Though the signposts may have pointed in that direction, it wasn’t business as usual at Hollywood Bowl Tuesday night.
With another guest conductor plugged into place and the ultra-familiarities of Mussorgsky’s “Night on Bald Mountain” and Tchaikovsky’s Fourth Symphony staring both listeners--there were 8,901 of them--and orchestra in the face, it could have been a night of summer reruns, of routine music making with a capital D for dull.
That it wasn’t (not even close) is largely to the credit of Estonian conductor Eri Klas. A visitor to the Los Angeles Philharmonic podium in both 1991 and 1992, Klas displayed a rapport with the orchestra that made for tight, sensitive and elegant performances.
It didn’t hurt either that Dmitry Sitkovetsky arrived at concerto time with Shostakovich’s not-so-familiar First Violin Concerto in tow. This dour, satirical and difficult score (wisely suppressed by the composer until after Stalin’s death) is not your usual toe-tapping Bowl offering, but the performers put it across strongly.
The Soviet-born violinist, a patrician stylist with a commanding technique, gave a reading of unswerving intensity, an approach that made the lengthy opening Nocturne seem even longer, but which elsewhere served him, and the music, well. He bore down with considerable aggression in the two allegro movements, rendering their pyrotechnics with the lean force of a rock guitarist. In the Passacaglia and cadenza that follows it, he seemed to muscle the music to ever greater heights, in a rising line of thought.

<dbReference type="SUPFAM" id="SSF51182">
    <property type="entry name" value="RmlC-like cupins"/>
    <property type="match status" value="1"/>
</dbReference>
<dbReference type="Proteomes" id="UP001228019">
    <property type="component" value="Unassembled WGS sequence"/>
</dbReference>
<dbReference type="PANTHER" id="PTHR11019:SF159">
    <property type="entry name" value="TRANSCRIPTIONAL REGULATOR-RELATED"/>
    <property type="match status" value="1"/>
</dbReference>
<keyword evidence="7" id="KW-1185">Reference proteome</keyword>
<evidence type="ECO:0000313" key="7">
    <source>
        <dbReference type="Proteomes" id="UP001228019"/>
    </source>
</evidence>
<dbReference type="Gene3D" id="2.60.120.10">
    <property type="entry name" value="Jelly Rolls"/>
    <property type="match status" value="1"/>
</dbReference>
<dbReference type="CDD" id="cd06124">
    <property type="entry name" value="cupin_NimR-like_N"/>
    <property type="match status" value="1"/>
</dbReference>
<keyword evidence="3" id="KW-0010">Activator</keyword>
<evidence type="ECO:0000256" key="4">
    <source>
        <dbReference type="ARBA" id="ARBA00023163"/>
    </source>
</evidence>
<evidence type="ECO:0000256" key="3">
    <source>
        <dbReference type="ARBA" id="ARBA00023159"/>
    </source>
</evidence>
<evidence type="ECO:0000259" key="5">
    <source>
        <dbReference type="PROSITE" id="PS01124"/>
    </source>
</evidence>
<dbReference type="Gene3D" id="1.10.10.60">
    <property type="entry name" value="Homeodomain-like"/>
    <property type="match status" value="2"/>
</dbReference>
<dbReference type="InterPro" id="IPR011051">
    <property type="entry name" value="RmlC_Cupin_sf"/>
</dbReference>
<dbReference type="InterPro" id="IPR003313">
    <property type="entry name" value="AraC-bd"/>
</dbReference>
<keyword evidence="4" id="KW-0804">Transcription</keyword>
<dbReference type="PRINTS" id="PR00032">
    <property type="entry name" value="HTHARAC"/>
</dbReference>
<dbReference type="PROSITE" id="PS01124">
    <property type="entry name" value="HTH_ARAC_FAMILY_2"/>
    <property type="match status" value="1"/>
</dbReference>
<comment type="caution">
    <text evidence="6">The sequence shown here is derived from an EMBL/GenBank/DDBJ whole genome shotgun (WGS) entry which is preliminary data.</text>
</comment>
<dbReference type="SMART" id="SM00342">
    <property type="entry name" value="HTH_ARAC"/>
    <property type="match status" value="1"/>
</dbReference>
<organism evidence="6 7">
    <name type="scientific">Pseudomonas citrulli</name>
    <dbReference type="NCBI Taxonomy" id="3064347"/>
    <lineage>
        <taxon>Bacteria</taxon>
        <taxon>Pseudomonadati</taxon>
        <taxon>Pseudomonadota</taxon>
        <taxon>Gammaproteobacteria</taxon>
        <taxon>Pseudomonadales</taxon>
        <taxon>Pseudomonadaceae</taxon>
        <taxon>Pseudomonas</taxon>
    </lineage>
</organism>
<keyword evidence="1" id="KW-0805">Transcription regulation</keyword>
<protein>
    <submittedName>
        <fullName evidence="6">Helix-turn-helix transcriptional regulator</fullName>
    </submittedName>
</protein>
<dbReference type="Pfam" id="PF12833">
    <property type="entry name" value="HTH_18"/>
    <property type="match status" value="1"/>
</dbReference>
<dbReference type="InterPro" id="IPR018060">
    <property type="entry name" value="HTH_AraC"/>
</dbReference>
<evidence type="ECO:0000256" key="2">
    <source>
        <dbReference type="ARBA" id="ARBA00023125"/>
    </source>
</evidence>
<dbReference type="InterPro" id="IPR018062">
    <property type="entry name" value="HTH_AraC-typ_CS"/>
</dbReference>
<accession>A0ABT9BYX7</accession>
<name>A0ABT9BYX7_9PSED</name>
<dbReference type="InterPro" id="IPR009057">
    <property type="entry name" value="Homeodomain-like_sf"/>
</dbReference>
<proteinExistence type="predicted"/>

Klas and the Philharmonic accompanied with equal conviction and almost equal polish, though put at a slight, but real, disadvantage by the Bowl amplification, which gave unrealistic prominence to the soloist.
After intermission Klas led a reading of Tchaikovsky’s symphony as remarkable for its delicate detail and graceful lyricism, for the wide dynamic range he coaxed from our orchestra, as for its sturdy force. Other conductors certainly discover more fire in this work, but Klas uncovers its charms and profundities (and they do exist) as well as anyone.
Philharmonic, which can probably play this work standing on its collective head, responded with unflagging discipline and involvement: Every Klas head feint and hand twist was met with a closely nuanced orchestral equivalent.
After a hefty “Star-Spangled Banner” (complete with Tchaikovsky Fourth quote), the conductor opened with an occasionally untidy, but vivid and, at the end, pliantly poetic reading of the Mussorgsky work.